Just one U.S. senator is blocking a bill that would strengthen safety rules for oil and gas pipelines. The senator isn’t opposed to any particular part of the bill; he simply doesn’t like any additional federal regulation at all.
Sen. Rand Paul (R-KY) has placed a hold on the bill, which makes it more difficult for the Senate to consider it.
The measure would authorize more federal safety inspectors, and pipeline companies would have to confirm that their records on how much pressure their pipelines can tolerate are accurate.
The pressure issue is key. The National Transportation Safety Board just released the results of its investigation into the Sept. 9, 2010, gas pipeline explosion that killed eight people, injured dozens more, and destroyed or damaged more than 100 homes in San Bruno, CA.
The report says Pacific Gas & Electric Co. records incorrectly described the section of pipe that ruptured as being seamless rather than welded. That led the company to place a maximum gas pressure limit on the line that was too high for it to withstand.
Paul’s action comes despite sound support for the bill among industry and in his home state.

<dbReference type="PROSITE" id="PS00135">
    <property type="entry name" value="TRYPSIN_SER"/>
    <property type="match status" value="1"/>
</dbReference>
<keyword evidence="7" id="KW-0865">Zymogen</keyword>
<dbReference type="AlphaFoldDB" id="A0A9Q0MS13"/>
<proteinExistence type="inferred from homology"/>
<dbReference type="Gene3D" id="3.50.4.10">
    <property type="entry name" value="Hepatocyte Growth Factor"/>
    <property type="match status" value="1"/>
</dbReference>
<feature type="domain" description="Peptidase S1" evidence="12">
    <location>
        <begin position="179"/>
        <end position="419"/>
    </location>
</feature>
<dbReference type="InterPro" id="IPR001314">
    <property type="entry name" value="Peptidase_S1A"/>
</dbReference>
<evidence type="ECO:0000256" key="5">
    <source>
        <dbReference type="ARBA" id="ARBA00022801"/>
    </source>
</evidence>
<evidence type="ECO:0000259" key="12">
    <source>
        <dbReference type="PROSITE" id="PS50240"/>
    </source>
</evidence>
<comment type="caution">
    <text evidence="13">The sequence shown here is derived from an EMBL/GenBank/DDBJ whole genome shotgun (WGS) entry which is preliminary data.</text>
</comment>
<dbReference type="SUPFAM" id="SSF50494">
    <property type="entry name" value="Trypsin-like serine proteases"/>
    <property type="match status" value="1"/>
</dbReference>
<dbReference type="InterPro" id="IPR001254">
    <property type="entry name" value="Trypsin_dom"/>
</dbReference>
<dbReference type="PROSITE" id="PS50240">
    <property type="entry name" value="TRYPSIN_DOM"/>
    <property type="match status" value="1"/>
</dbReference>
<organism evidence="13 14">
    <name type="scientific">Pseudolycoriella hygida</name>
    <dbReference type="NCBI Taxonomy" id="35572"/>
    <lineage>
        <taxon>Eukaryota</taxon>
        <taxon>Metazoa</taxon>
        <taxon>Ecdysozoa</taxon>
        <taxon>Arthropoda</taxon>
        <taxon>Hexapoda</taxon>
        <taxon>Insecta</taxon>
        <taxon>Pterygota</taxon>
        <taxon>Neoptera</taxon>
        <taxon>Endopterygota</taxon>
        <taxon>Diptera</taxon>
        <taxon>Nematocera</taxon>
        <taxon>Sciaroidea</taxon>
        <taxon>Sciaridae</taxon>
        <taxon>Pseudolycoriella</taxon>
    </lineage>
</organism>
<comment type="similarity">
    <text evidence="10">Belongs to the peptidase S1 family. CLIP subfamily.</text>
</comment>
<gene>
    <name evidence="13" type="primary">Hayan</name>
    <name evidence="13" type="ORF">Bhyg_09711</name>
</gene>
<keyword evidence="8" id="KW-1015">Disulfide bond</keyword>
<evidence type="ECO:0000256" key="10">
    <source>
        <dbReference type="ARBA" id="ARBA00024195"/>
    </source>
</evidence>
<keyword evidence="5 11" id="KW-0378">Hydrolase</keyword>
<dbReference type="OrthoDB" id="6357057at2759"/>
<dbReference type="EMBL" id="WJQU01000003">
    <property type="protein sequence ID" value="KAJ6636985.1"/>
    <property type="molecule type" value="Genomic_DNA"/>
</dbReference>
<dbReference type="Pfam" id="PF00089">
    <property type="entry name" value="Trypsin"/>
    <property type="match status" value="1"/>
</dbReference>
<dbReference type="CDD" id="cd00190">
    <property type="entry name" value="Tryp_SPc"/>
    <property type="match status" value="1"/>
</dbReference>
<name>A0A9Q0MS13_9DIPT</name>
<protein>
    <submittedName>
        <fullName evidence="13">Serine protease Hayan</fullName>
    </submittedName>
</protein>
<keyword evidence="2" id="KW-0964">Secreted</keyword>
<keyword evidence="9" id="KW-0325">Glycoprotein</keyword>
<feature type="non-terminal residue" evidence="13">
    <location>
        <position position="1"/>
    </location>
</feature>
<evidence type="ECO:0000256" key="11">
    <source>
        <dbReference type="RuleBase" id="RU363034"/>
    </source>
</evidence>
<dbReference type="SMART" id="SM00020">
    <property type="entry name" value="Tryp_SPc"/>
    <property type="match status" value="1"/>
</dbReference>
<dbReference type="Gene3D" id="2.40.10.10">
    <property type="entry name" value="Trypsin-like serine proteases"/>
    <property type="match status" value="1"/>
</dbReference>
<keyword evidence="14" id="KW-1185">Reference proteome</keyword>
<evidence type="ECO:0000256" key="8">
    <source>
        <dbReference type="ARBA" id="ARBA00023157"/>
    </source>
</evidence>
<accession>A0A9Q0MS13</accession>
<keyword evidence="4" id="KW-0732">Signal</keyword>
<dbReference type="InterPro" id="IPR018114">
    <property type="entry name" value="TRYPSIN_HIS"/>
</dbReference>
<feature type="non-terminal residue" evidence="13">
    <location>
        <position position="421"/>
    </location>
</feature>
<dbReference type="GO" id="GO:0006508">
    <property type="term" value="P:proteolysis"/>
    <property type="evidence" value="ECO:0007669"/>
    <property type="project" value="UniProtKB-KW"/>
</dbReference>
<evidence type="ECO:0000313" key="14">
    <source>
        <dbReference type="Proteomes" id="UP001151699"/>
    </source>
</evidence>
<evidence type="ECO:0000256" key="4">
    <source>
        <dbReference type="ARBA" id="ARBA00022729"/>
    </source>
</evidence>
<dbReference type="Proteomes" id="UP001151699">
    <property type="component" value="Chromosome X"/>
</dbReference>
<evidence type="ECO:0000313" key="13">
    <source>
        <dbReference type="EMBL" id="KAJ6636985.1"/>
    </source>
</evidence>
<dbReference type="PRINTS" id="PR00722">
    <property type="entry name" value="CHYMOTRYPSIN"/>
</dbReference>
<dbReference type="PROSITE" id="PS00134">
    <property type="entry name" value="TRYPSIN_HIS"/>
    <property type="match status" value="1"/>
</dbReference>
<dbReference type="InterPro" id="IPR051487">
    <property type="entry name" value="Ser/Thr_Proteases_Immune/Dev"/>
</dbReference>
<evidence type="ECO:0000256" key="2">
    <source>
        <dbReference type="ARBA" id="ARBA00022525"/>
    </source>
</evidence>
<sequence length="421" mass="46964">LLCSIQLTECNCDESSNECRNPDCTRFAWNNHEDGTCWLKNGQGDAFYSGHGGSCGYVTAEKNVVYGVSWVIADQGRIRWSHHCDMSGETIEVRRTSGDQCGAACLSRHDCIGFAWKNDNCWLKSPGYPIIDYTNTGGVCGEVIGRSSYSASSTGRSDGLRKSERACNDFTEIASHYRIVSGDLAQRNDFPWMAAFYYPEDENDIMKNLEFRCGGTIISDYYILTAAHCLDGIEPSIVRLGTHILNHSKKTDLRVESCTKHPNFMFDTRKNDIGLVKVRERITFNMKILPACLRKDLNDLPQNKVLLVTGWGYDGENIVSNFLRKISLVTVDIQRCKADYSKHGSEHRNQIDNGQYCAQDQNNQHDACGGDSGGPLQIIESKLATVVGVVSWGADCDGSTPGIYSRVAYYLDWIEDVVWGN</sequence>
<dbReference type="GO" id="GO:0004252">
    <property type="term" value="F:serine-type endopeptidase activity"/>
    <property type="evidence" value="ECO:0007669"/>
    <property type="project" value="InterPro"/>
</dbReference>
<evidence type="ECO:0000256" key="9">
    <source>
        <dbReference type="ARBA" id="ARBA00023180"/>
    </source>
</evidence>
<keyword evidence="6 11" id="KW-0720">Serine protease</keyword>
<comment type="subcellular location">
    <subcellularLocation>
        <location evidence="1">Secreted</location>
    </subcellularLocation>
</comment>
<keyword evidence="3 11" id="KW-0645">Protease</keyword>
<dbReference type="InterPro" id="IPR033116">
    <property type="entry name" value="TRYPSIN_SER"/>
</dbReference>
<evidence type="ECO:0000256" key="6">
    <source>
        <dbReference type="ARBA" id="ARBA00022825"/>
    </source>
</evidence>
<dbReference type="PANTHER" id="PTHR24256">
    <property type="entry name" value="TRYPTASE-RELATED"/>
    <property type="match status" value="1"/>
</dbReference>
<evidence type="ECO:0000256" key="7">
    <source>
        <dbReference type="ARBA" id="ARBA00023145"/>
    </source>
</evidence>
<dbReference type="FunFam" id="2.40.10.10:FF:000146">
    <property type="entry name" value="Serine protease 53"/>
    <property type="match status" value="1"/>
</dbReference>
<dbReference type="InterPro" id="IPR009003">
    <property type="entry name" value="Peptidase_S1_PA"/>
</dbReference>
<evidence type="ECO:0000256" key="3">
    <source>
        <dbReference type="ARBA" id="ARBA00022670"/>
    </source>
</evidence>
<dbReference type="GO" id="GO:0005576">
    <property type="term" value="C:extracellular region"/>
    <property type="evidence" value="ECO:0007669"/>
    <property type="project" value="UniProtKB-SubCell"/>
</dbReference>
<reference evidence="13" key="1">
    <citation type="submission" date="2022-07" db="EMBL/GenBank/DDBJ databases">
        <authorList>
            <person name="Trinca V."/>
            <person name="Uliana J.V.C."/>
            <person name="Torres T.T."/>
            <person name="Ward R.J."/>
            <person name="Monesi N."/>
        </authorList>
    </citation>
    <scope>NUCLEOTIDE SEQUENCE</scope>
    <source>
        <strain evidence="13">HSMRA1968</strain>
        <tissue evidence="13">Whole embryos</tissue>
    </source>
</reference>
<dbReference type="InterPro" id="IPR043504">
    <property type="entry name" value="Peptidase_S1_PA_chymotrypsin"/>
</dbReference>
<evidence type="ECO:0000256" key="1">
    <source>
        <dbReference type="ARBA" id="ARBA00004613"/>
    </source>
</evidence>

The bill has support from major trade associations, including the Interstate Natural Gas Association of America, the American Gas Association and the Association of Oil Pipelines. The Pipeline Safety Trust also supports it.
The president of Southern Star Central Gas Pipeline of Owensboro, KY, has also voiced his support for the bill and spoke to Paul about it.
Industry actually wants Congress to pass the bill. Why? If it doesn’t, regulators within the Obama administration will be free to create new pipeline safety regulations as they want to.
And up to this point, it looked like Congress was on a path to approve the measure. Similar bills were approved by committees in the Senate and House without a single no vote.
Paul is considered a key leader in the Tea Party movement that supports less federal regulation for businesses. Despite his hold on the bill, so far he hasn’t been willing to discuss the situation with the media.
Do you think there should be an absolute freeze on all new safety regulations because of the struggling economy? What do you think about Paul’s position on this matter? Let us know in the comments below.